Starlink satellite Internet download speeds in the US and Canada drop by double digits again
SpaceX recently did away with the unlimited data policy of its Starlink satellite Internet service and introduced a tiered system for priority access where users who consume more than 1TB a month in peak hours would get deprioritized until they pay extra. The overall number of US counties where Starlink had at least 10 unique users in Q3 rose two times from the third quarter of last year, yet the rise in non-metro counties was 300%, indicating a high interest in the service in more rural areas.
Still, while the ever-growing Starlink subscriptions in rural areas across the US show that Elon Musk's satellite Internet has been a boon for connectivity there, the expansion adds more and more users on its constellations. As a result, the median download speeds of Starlink's Internet in the US dropped again by 17% from Q2 to Q3, reports market research firm Ookla. A similar drop of 14% was observed in Canada as well.
Starlink speeds in the US were 50 Mbps in the July quarter, while in Canada SpaceX's satellite Internet mustered 65.8 Mbps. That's several times lower than fixed broadband in those countries, yet a more leveled drop than from Q1 to Q2. In North America, Puerto Rico and the U.S. Virgin Islands had the fastest Starlink, while in South America those were Brasil and Chile.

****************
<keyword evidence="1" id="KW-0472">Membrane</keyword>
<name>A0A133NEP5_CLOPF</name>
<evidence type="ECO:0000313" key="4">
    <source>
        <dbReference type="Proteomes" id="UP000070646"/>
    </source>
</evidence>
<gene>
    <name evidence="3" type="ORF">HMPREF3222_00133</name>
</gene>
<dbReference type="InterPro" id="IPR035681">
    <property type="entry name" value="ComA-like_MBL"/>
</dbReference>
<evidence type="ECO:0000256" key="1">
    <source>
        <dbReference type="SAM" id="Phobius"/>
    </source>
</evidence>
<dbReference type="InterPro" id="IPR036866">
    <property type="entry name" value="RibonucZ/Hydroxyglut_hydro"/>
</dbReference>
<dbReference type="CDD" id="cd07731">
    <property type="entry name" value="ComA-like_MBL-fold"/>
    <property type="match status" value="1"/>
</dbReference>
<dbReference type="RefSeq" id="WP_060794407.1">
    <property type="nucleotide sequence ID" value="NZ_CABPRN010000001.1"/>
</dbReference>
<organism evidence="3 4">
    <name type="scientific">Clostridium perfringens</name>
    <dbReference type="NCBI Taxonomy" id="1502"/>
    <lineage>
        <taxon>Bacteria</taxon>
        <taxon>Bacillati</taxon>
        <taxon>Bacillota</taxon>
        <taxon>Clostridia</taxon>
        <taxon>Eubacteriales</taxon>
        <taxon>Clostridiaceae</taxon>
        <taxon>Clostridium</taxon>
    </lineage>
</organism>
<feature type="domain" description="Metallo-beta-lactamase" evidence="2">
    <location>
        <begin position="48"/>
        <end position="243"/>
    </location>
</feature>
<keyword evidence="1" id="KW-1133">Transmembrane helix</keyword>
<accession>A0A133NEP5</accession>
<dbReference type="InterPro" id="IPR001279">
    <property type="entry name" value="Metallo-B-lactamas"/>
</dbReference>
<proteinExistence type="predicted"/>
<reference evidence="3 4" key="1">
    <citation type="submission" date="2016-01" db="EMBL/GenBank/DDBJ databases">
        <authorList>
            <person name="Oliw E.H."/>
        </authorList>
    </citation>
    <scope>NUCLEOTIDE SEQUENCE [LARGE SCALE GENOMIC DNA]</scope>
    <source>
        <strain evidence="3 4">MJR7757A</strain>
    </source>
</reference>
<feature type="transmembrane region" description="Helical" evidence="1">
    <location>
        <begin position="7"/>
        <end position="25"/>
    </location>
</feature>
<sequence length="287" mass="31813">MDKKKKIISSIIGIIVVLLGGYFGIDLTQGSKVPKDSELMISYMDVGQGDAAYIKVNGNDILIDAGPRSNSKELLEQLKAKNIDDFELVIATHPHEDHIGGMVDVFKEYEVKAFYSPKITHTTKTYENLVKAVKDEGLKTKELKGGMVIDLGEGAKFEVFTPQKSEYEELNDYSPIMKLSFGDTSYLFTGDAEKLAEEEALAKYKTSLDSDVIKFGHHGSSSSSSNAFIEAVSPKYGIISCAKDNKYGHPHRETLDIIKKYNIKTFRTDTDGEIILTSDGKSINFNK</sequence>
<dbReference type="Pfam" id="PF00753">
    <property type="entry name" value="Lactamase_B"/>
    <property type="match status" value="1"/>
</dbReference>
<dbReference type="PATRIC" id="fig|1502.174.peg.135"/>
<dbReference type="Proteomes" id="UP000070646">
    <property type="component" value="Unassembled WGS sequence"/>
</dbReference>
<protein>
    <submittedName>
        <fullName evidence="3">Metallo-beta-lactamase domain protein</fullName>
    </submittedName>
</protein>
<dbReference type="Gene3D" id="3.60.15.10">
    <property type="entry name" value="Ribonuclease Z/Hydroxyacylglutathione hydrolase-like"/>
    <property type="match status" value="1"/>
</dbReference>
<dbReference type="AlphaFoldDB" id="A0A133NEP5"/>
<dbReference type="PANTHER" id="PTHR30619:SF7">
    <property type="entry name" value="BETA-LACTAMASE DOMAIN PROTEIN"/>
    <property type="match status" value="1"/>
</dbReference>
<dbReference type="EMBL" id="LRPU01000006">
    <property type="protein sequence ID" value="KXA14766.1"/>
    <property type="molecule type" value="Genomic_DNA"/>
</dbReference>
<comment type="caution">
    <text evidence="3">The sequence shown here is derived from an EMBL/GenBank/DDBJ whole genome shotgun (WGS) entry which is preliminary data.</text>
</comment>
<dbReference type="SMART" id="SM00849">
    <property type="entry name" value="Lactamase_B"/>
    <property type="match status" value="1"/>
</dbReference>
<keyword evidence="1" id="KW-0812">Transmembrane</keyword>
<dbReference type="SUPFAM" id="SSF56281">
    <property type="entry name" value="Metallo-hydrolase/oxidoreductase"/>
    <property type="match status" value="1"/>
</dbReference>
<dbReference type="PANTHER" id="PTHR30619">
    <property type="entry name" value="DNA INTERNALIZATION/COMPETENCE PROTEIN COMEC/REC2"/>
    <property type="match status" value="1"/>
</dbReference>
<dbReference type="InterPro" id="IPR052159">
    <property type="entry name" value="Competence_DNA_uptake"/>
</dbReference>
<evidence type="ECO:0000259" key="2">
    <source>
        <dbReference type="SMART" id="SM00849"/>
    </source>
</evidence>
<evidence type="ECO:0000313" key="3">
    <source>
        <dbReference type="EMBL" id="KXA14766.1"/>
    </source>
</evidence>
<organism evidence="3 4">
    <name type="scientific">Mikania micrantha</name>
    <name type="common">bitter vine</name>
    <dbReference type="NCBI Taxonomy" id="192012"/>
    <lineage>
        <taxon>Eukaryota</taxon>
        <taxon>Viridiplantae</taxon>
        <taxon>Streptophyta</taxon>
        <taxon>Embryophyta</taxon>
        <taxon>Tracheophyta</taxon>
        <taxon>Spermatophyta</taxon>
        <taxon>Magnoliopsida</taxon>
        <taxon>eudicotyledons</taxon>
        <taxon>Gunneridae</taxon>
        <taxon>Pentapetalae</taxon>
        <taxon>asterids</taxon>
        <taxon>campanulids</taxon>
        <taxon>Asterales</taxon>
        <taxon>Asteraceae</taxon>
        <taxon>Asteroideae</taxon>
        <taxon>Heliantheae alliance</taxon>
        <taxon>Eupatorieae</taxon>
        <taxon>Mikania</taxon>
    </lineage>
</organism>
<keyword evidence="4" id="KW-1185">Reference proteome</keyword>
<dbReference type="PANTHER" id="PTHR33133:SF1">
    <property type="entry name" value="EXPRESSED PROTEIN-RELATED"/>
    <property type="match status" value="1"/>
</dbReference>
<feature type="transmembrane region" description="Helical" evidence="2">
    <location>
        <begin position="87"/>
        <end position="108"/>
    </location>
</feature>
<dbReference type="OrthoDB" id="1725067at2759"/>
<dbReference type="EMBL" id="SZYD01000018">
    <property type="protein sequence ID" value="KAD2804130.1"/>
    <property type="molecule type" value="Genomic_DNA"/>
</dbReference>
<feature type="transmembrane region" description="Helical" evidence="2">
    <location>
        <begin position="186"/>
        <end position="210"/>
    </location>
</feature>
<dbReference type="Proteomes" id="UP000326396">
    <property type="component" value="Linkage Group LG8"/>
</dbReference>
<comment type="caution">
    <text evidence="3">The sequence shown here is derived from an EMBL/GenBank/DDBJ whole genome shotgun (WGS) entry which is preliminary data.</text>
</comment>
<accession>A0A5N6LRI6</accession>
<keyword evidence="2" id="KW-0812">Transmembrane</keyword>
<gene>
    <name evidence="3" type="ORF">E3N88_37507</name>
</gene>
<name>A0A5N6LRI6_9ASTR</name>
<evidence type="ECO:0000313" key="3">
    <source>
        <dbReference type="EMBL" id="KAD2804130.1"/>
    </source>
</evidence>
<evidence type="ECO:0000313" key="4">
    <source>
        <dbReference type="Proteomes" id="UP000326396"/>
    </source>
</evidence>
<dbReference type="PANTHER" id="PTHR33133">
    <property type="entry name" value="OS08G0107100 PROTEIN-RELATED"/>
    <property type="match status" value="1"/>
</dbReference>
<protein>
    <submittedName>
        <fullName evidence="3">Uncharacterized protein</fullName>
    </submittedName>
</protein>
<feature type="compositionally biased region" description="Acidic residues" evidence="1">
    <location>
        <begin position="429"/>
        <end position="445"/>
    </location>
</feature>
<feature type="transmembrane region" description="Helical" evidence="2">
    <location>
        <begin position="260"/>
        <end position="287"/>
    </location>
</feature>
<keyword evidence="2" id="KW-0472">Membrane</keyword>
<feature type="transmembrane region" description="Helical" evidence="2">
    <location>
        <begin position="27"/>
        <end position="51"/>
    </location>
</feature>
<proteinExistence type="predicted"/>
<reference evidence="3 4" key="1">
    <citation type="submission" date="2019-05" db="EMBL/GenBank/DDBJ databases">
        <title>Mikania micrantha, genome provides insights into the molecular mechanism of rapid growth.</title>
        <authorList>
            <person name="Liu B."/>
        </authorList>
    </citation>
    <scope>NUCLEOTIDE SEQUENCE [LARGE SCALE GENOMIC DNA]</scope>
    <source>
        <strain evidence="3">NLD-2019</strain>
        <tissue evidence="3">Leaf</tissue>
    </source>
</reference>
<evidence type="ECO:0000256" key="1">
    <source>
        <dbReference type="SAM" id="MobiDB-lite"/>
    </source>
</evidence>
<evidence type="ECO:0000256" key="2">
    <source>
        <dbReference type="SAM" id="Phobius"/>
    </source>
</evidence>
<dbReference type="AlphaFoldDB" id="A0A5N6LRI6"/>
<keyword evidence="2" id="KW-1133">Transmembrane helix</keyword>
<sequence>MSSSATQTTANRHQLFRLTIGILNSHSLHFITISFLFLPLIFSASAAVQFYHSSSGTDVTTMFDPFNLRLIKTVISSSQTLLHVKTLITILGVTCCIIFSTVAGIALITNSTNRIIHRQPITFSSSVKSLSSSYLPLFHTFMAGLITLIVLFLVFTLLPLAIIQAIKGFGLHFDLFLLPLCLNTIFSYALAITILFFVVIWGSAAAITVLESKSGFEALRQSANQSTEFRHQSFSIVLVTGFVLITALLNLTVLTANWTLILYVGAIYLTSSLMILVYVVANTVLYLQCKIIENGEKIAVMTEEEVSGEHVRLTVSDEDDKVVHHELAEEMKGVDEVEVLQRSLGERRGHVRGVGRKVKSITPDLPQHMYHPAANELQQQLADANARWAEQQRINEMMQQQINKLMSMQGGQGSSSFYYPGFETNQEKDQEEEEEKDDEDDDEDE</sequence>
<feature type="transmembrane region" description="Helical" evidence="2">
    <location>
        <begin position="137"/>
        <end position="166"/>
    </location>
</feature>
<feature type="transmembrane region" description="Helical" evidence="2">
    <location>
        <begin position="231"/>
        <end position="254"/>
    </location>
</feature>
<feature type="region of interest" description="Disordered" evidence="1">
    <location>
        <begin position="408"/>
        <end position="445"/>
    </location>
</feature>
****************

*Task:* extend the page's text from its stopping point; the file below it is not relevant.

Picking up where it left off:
In some of the new countries added to Starlink's coverage roster last quarter - like the U.S. Virgin Islands or the Dominican Republic - its satellite Internet was actually much faster than the fixed broadband services there. Even in countries like Norway, Starlink's download speeds were in the ballpark of its fixed broadband. Where SpaceX's satellites can't compete with terrestrial broadband, though, low orbit or not, is latency, as it was much higher in all countries in the Q3 Starlink Internet speeds survey.